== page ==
What you can expect from working with imaging equipment: As a technologist who oversees the safe use of medical imaging equipment such as magnetic resonance imaging (MRI) machines and computed tomography (CT) scanners, your responsibilities include ensuring that patients receive proper care from these devices while they are being used at hospitals or clinics throughout America.

4. Nuclear Medicine Technologist

Nuclear medicine technologists are involved in the preparation and administration of radioactive materials. They work in hospitals, clinics, and diagnostic centers. In this field you will need a two year associate degree or higher to be able to pass the test for certification as a nuclear medicine technologist (NMT).

The average salary for an NMT is about 70k per year but there is currently a shortage of qualified workers so your pay could be higher or lower depending on where you work, what your experience level is and whether or not you have worked before as well.

5. Occupational Therapy Assistant

Occupational therapy assistants work in settings where people with disabilities live, learn and work. They may provide support to patients who have injuries or illnesses that affect their ability to do things for themselves. An occupational therapist gives instructions about how to use equipment and exercises that a patient needs help with so they can regain strength or learn new skills.

An occupational therapy assistant is responsible for helping patients do the tasks they need done by following written instructions from the therapist (or other professionals) on how to perform daily activities such as bathing and dressing, cooking meals and household chores like laundry folding or garbage disposing. The OTAs also works closely with doctors during medical checkups as well as providing assistance during physical therapy treatments like exercises designed specifically around certain medical conditions such as Parkinson’s disease or diabetes mellitus type two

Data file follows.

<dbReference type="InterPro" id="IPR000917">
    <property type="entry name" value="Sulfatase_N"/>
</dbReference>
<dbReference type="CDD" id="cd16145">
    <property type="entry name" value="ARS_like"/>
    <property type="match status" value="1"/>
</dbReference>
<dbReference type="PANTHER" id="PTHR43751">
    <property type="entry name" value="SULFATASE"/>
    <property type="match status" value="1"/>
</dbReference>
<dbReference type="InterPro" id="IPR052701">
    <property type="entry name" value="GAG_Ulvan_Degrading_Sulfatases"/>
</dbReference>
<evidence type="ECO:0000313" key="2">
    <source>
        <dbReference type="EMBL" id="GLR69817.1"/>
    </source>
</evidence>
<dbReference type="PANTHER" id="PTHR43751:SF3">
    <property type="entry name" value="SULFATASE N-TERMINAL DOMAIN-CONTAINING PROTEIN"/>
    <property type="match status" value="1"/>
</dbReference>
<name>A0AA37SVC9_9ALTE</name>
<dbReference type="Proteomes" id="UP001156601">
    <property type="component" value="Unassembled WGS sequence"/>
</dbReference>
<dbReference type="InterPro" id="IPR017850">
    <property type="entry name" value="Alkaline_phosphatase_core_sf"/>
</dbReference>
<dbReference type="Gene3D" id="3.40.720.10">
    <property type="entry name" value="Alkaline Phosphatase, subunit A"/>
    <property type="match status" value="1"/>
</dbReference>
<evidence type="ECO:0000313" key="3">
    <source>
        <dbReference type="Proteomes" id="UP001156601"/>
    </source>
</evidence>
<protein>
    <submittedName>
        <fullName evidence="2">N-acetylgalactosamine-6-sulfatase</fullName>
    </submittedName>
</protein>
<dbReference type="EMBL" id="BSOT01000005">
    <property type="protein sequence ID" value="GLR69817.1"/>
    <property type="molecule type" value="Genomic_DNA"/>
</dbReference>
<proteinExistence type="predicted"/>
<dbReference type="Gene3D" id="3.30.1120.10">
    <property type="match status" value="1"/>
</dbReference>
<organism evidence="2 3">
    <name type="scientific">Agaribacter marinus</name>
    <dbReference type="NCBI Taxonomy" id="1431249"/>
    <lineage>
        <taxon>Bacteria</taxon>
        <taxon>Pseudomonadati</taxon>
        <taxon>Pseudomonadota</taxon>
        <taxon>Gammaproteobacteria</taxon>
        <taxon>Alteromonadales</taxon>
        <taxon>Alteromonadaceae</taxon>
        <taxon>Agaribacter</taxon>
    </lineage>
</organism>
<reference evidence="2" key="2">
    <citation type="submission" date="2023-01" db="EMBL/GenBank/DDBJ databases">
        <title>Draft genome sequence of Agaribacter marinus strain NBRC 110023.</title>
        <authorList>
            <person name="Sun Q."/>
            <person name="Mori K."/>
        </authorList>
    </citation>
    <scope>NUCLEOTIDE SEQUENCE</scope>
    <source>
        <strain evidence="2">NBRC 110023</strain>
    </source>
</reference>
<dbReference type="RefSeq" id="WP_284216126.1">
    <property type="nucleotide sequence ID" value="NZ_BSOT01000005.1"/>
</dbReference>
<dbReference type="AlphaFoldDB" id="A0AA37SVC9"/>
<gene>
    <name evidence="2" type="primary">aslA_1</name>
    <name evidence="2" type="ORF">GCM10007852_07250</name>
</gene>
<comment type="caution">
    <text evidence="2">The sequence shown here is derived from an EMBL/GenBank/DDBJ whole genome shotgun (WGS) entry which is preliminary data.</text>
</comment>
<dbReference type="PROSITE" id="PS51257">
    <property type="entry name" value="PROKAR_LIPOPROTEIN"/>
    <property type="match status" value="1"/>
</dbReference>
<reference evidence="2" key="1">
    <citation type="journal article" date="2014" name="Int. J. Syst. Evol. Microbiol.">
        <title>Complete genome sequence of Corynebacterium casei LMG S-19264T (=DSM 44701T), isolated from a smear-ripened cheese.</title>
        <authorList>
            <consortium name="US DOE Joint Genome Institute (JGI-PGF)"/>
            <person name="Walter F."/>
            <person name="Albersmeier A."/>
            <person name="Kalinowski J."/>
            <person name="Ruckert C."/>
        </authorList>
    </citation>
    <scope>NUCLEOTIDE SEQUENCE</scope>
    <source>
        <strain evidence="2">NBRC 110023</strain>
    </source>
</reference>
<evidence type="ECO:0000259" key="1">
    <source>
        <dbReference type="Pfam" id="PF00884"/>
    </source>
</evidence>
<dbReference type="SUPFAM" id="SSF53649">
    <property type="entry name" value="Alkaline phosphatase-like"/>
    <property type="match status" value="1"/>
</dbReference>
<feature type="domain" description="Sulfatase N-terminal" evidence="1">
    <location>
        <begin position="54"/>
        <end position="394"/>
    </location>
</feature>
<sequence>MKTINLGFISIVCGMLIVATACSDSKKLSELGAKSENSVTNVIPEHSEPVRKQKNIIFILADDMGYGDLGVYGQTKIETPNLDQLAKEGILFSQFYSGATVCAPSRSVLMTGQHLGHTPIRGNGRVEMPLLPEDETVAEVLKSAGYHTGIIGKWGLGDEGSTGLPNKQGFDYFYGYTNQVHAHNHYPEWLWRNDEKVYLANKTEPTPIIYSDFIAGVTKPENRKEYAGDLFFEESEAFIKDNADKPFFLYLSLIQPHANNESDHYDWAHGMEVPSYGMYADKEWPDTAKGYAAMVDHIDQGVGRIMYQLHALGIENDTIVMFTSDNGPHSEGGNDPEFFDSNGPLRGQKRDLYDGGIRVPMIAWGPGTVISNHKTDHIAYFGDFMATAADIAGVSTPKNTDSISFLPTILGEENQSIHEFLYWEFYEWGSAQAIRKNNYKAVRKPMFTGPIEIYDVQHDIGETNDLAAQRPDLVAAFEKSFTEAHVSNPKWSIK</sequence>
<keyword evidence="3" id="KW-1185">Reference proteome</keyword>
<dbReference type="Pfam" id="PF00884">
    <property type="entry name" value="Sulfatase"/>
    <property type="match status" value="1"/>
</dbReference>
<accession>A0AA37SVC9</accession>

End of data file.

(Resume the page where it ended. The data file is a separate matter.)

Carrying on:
6. Physical Therapist Assistant

Physical therapist assistants are in demand, with an excellent job outlook. They work under the supervision of a physical therapist and help patients with mobility, flexibility and strength exercises. The PT assistant can also help patients with balance, coordination and posture.

In addition to being able to perform these duties well, you’ll need to have good people skills as a PT assistant—you’ll be interacting with patients on a daily basis!

7. Surgical Technician

Surgical technicians are in high demand, with a median salary of $47,000 per year. The job description includes prepping and cleaning up the operating room before surgeries begin. They also help surgeons and nurses by preparing instruments for use during surgery, maintaining sterile conditions throughout the process, and ensuring that equipment used during procedures is clean and functioning properly.

Surgical technicians must have at least an associate’s degree or its equivalent (or be working toward one). They typically don’t need any formal training beyond high school; some employers may require certification through either AHSAA (the Alabama High School Athletic Association) or NACES (National Association of Colleges of Osteopathic Medicine).

Conclusion

There are many careers that require less schooling to enter than others, but they still pay well. If you are looking for an in-demand high paying job and want to get started quickly, consider one of these four medical jobs with little schooling.